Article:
Gavin Newsom says a California lawmaker made a ‘big mistake’ by killing a drug bill. Why was it killed?

Governor of California. Gavin Newsom On Wednesday, a lawmaker said he had made a “big mistake” in rejecting a bill that would restrict access to a sedative that was gaining ground as a street drug.

The governor’s office has indicated that the administration could get involved to ensure the success of the measure.

“I think it was a huge mistake for a member of the Legislature to kill the tranquilizer bill, the xylazine bill,” Newsom said. “It was a huge mistake. That’s why I’m very active in that regard.”

Newsom did not mention the lawmaker by name. Assembly Public Safety Committee Chairman Kevin McCarty, D-Sacramento, last week introduced a bill that would reclassify xylazine, also known as “tranq,” at the state level, making it harder to obtain.

“Our Assembly Public Safety Committee has been very aggressive this year in passing more than a dozen bills to combat drug trafficking and increase penalties for the sale of illicit drugs, including fentanyl and tranquilizers,” McCarty said in a statement. “We have passed more important drug bills this year than in more than a decade.”

The governor made his comments during a press event on heat wave and wildfire preparedness in Sacramento County.

Xylazine is an animal tranquilizer that some drug users have begun mixing with other substances, including fentanyl, according to the California Department of Public Health. Some people also unknowingly ingest xylazine that has been mixed with another drug. Xylazine can increase the risk of overdose and cause serious skin wounds and infections.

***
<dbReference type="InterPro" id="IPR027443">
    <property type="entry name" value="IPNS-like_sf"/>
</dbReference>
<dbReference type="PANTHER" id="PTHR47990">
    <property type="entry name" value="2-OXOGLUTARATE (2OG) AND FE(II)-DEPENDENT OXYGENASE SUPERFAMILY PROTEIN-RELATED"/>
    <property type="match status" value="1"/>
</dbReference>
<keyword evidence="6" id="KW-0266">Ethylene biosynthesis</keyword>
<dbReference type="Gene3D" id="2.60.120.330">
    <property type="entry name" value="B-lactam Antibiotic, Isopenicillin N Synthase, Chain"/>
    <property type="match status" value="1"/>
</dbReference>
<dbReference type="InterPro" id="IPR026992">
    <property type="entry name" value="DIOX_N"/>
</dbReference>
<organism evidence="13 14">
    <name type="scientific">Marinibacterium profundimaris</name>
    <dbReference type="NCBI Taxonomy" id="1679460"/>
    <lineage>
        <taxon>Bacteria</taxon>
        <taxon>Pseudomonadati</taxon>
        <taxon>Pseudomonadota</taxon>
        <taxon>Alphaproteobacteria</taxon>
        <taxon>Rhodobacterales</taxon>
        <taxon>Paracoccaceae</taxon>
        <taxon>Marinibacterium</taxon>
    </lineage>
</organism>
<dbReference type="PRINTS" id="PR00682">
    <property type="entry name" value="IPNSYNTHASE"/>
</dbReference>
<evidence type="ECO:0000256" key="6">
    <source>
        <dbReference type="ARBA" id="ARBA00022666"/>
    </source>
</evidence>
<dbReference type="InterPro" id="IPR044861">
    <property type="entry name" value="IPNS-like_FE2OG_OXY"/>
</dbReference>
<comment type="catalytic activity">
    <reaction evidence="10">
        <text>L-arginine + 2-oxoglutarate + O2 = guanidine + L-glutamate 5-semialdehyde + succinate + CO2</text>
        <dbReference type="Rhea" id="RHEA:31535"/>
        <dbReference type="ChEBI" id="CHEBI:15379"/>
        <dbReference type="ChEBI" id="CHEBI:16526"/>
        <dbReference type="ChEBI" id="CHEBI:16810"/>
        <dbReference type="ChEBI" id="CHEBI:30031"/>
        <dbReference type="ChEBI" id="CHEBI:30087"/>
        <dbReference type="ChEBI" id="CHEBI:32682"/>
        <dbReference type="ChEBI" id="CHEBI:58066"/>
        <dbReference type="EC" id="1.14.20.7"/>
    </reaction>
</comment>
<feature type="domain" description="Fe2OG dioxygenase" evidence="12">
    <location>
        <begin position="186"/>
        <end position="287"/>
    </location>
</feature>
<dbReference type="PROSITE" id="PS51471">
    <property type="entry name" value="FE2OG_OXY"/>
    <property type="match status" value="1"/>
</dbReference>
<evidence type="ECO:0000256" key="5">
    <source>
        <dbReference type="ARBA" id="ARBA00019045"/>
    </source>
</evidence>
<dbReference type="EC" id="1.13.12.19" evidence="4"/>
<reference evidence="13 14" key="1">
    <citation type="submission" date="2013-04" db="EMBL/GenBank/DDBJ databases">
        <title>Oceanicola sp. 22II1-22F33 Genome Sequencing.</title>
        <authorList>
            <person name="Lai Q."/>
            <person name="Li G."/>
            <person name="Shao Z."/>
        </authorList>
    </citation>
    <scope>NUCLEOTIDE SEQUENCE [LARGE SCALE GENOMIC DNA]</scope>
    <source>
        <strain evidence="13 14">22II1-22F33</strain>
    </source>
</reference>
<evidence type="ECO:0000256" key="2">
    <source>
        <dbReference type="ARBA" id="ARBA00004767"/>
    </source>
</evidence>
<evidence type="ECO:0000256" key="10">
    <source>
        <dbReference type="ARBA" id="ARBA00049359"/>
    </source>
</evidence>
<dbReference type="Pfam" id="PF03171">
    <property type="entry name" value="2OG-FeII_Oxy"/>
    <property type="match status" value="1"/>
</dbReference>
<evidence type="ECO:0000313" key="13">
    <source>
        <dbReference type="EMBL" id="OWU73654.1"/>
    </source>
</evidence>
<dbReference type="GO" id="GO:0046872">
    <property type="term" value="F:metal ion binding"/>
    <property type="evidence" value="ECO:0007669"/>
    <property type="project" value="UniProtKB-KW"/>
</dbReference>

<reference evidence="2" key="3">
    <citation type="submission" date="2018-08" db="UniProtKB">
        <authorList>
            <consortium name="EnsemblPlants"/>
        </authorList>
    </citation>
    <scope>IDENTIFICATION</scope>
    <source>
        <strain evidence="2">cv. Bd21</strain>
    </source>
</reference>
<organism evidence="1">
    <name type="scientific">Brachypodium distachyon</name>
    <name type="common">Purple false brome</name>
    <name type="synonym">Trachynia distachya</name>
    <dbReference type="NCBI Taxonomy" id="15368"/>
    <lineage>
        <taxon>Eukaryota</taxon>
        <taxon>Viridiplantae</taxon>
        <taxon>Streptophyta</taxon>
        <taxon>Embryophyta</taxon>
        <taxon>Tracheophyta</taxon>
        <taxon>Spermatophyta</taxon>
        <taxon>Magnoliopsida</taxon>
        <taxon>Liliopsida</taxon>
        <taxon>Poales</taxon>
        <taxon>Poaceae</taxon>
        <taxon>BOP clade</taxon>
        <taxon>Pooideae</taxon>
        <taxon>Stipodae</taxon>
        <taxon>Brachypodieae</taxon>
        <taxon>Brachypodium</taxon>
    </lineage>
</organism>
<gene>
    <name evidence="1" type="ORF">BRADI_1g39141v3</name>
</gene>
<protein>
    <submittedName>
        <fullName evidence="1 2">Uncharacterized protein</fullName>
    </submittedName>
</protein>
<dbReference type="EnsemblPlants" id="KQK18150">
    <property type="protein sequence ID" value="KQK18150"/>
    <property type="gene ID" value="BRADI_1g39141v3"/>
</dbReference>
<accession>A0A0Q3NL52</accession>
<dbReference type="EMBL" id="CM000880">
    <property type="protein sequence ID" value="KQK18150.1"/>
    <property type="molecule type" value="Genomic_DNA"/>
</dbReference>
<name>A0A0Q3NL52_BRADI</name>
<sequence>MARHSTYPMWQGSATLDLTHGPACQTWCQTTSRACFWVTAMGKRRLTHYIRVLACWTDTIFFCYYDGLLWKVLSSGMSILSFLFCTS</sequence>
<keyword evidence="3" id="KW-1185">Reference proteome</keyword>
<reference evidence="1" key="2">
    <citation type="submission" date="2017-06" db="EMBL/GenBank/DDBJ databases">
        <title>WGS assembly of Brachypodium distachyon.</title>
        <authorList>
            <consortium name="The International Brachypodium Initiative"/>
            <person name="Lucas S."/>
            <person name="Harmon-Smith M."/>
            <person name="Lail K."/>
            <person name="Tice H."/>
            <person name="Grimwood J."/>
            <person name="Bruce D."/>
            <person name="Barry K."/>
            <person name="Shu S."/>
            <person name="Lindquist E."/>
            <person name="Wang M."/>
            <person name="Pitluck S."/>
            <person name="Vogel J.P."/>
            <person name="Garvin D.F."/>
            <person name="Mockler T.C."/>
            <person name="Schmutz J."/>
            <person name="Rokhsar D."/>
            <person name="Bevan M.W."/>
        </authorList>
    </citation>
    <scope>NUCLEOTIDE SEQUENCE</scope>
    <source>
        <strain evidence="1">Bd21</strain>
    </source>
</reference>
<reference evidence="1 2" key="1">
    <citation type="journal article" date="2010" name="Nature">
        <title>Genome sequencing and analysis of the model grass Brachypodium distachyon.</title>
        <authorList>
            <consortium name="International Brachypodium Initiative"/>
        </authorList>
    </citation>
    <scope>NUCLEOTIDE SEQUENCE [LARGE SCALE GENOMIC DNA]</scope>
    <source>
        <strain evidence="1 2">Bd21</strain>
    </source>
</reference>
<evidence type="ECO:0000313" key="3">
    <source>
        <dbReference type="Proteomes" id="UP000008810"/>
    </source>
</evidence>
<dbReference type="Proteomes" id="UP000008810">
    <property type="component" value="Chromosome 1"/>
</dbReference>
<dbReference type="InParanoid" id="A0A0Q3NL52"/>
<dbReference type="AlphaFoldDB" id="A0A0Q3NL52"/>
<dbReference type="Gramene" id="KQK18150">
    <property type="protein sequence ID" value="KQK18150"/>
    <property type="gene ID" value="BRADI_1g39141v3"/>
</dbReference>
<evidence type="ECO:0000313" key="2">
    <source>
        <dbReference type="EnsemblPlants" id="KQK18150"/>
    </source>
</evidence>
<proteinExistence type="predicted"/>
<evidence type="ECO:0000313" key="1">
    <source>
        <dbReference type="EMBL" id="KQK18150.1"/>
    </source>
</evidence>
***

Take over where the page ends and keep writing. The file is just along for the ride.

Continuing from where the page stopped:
In 2023, the Department of Public Health called xylazine “a new and emerging problem in California” and said it was not common in the state’s drug supply, though experts were concerned it could eventually become part of it.

The xylazine measure Newsom likely referred to is Senate Bill 1502, by another Sacramento Democrat, Sen. Angelique AshbyHis bill would make xylazine a Schedule III drug under California’s Uniform Controlled Substances Act.

However, McCarty and the committee asked Ashby to change his bill to make xylazine a controlled substance only if the federal government first took similar action.

She refused, and the committee held up her bill. The Public Safety Committee hearing on Ashby’s bill took place on July 2, just before the policy committee’s deadline and the Legislature’s month-long recess.

Neither McCarty nor any committee members explained why they wanted the changes. The staff analysis of SB 1502 recommended them because California “generally aligns” its drug list with that of the U.S. Controlled Substances Act.

Xylazine remains unregulated at the federal level, although lawmakers in the U.S. Senate and House of Representatives are pushing legislation to make it a controlled substance.

The future of SB 1502 remains uncertain. The committee also called on Assemblywoman Jasmeet Bains, D-Delano, to agree to the same changes in a similar bill in April. But, Ashby said, Bains’ bill does other things, too. SB 1502 focuses almost exclusively on the classification of xylazine.

McCarty in his statement noted that the committee had moved forward with the Bains measure with changes “to bring it into line with the federal Controlled Substances Act.”

Newsom called in November for passage of a xylazine bill. Before the press conference, Newsom spokeswoman Tara Gallegos said the legislation “is too important to delay.”

“We will work with the Legislature to ensure this measure moves forward,” he said in a statement.

Ashby said she’s not sure what will happen to her bill going forward, but found the changes McCarty requested “disconcerting.”

“The people of California are interested in doing something to address the drug crisis that we have before us,” he said. “I think they’ve been pretty fervent in their expectation that we do everything we can to address these issues that are happening with fentanyl. And tranquilizers are a big part of that.”